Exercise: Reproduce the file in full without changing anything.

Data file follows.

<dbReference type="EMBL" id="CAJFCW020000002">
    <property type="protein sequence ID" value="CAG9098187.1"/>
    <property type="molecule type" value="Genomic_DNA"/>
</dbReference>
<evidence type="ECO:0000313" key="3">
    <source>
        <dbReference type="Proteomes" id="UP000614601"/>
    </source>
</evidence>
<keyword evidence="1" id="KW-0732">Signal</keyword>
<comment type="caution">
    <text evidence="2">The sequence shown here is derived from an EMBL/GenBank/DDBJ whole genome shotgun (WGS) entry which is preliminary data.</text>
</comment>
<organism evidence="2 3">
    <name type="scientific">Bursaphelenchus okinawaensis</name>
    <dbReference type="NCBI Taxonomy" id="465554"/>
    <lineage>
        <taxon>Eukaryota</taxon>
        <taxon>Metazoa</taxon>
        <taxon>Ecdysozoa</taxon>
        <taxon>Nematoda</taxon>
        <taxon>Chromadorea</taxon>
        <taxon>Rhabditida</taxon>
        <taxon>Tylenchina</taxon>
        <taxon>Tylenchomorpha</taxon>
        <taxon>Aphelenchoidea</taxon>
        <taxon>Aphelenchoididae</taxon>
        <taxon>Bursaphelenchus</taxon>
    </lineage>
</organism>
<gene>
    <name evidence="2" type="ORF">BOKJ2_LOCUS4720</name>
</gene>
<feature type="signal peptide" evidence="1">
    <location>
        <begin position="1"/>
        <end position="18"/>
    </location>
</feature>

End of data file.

<dbReference type="EMBL" id="CAJFCW020000002">
    <property type="protein sequence ID" value="CAG9098187.1"/>
    <property type="molecule type" value="Genomic_DNA"/>
</dbReference>
<evidence type="ECO:0000313" key="3">
    <source>
        <dbReference type="Proteomes" id="UP000614601"/>
    </source>
</evidence>
<keyword evidence="1" id="KW-0732">Signal</keyword>
<comment type="caution">
    <text evidence="2">The sequence shown here is derived from an EMBL/GenBank/DDBJ whole genome shotgun (WGS) entry which is preliminary data.</text>
</comment>
<organism evidence="2 3">
    <name type="scientific">Bursaphelenchus okinawaensis</name>
    <dbReference type="NCBI Taxonomy" id="465554"/>
    <lineage>
        <taxon>Eukaryota</taxon>
        <taxon>Metazoa</taxon>
        <taxon>Ecdysozoa</taxon>
        <taxon>Nematoda</taxon>
        <taxon>Chromadorea</taxon>
        <taxon>Rhabditida</taxon>
        <taxon>Tylenchina</taxon>
        <taxon>Tylenchomorpha</taxon>
        <taxon>Aphelenchoidea</taxon>
        <taxon>Aphelenchoididae</taxon>
        <taxon>Bursaphelenchus</taxon>
    </lineage>
</organism>
<gene>
    <name evidence="2" type="ORF">BOKJ2_LOCUS4720</name>
</gene>
<feature type="signal peptide" evidence="1">
    <location>
        <begin position="1"/>
        <end position="18"/>
    </location>
</feature>